The rotation of the output shaft 11 resulting from the upward displacement of the output displacement member 64 is sustained by the inertia of the flywheel 17 for preventing pulsating rotation of the output shaft, and the piston 42A, 42B at the lower dead-center position shown in FIG. 3 then moves upwardly to its top dead-center position of FIG. 7, the cycle being thus completed. Accordingly, as already described, the fluid is sent in great quantity into the lower casing part 20B for undergoing heating and, being reheated, thermally expands, whereby the output displacement member 64 is again subjected to an upward force and, rising, rotates the output shaft 11. The fluid being cooled passes through the space 47 as it descends and, receiving from the steel balls its own heat previously transferred to the balls, increases in temperature, then being further heated as it passes through the fluid passage holes 35. Therefore, as a result of the heat recovery carried out within the space 47, the efficiency of the engine is improved.

In the above described manner, the output shaft 11 continuously receives a turning force and thus rotates. Further, two heat engines E can be provided to drive the same output shaft 11 with a phase difference of, for example, 180 degrees. If, in this running operation, the pressure within the case should rise abnormally, the piston 75 within the fluid quantity adjusting cylinder 74 will retract against the force of the powerful spring 79 and thereby reduce the pressure rise.

The heat engine of this invention functions in the above described manner, but, since heat and cold are caused to act alternately on an incompressible fluid according to this invention, a relatively simple construction can be used, and, moreover, a small structure which is spatially compact becomes advantageously possible.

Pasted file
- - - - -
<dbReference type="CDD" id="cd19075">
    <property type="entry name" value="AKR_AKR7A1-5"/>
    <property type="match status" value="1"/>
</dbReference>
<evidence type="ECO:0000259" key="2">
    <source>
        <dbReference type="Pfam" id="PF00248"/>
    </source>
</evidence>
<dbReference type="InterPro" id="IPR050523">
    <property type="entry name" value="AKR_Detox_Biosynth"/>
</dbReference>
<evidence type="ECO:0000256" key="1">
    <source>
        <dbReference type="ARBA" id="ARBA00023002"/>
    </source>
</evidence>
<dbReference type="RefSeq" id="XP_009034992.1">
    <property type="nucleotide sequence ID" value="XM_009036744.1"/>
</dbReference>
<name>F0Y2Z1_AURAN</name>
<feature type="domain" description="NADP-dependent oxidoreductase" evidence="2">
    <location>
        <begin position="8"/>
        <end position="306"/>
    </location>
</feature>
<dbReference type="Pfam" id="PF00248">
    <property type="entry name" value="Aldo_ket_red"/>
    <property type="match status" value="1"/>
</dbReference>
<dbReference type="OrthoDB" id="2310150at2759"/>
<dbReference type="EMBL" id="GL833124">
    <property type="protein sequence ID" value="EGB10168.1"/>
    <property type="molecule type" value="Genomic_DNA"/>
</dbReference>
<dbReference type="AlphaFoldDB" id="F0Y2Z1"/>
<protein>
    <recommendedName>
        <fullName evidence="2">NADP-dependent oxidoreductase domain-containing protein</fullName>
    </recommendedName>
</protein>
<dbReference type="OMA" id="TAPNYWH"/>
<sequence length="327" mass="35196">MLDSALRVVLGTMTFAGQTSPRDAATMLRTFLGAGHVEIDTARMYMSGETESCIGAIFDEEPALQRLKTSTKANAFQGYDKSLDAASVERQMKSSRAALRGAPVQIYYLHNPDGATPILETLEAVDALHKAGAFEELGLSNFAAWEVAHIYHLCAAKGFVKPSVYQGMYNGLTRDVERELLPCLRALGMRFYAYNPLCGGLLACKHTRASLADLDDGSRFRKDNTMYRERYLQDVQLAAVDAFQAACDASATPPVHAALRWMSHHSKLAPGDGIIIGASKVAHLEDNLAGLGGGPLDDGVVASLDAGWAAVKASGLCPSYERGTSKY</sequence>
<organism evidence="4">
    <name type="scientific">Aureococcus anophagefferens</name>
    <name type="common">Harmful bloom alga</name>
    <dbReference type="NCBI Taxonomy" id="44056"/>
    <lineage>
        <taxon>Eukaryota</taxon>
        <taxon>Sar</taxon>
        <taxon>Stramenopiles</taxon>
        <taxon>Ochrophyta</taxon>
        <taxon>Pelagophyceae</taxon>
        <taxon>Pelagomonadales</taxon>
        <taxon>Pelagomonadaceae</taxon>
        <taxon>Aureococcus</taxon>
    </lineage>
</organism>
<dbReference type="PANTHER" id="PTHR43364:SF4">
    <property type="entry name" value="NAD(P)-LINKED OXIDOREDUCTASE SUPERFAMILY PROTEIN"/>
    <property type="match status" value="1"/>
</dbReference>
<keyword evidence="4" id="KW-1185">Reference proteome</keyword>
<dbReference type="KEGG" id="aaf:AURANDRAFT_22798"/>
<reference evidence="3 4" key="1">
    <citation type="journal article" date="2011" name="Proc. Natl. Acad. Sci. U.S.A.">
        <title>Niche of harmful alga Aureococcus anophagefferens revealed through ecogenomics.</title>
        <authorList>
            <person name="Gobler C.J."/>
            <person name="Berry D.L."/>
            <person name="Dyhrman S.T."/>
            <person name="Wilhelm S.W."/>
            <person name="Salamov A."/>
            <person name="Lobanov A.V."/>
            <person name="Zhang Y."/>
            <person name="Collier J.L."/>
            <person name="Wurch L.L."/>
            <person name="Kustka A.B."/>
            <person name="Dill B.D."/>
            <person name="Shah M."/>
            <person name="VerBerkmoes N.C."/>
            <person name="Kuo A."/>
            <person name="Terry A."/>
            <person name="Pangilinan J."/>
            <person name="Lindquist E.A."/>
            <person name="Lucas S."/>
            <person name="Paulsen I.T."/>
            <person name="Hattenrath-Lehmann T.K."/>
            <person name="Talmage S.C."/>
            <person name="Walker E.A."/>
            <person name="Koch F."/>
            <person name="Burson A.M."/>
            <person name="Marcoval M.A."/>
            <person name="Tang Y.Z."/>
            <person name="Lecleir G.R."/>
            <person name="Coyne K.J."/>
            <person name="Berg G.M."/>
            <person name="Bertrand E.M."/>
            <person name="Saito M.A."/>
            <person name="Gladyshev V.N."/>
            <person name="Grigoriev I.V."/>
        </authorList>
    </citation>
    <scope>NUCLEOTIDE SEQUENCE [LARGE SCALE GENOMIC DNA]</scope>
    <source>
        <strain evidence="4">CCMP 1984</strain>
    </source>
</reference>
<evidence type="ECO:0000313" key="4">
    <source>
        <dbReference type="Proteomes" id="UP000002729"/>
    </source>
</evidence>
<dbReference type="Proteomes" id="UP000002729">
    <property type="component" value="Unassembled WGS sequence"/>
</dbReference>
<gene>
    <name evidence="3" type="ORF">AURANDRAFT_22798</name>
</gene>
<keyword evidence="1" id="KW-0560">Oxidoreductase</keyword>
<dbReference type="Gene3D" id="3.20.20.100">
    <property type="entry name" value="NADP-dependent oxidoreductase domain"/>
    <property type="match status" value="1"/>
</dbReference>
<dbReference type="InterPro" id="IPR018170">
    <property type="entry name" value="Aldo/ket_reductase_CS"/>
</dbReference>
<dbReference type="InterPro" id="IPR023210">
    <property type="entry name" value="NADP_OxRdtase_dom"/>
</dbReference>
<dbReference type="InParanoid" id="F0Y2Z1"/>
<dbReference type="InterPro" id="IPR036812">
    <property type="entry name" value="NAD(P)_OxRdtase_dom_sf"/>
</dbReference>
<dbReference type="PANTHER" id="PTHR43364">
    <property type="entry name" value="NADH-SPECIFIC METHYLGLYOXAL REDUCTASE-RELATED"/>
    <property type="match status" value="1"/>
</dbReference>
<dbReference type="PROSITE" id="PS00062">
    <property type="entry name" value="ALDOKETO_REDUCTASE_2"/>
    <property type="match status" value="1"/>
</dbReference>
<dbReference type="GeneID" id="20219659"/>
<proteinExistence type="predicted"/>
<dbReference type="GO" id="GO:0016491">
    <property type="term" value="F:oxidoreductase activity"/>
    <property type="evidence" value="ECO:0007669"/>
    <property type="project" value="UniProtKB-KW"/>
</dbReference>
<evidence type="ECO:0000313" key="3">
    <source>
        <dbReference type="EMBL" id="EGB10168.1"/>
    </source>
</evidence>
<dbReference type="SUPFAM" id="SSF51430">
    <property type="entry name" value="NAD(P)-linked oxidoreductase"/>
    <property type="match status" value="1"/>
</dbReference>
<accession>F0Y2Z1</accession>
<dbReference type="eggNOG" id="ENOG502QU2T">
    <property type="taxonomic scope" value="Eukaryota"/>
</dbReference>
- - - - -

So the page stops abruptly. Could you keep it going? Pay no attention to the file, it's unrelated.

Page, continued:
According to the examples of the practice of this invention, a high thermal economy can be achieved by the use of the heat-recovery means, and, further, by forming hollow parts in the upper and lower parts of the piston, a large quantity of the fluid can be exposed to the heat and the cold.

INDUSTRIAL APPLICABILITY

In the heat engine of this invention, water can be used as a cooling source and a combustion device, solar heat, or some other heat source can be used as the heating source; its operation is silent, whereby it can be used as a prime mover such as a prime mover of an electric generator and the like for household use, a prime mover of portable electric generators, a heat engine combined with a hybrid engine of a motor vehicle, or a maintenance-free prime mover utilizing solar heat in remote regions.

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Referenced by
Citing PatentFiling datePublication dateApplicantTitle
US5899067 *Aug 21, 1996May 4, 1999Hageman; Brian C.Hydraulic engine powered by introduction and removal of heat from a working fluid
US5916140 *Aug 21, 1997Jun 29, 1999Hydrotherm Power CorporationHydraulic engine powered by introduction and removal of heat from a working fluid
US7331180Mar 12, 2004Feb 19, 2008Marnoch Ian AThermal conversion device and process
US8024929Dec 18, 2007Sep 27, 2011Ian MarnochThermal conversion device and process
US8410621 *May 27, 2011Apr 2, 2013Soo-Joh ChaeHeat engine
US8671678 *Jul 16, 2008Mar 18, 2014Exencotech AbPhase change material energy system
US20110120131 *Jul 16, 2008May 26, 2011Oestlund BengtPhase change material energy system
US20110227347 *May 27, 2011Sep 22, 2011Soo-Joh ChaeHeat engine
Classifications
U.S. Classification60/517, 60/682, 60/530
International ClassificationF03G7/06, F02G1/04
Cooperative ClassificationF02G1/04, F03G7/06
European ClassificationF03G7/06, F02G1/04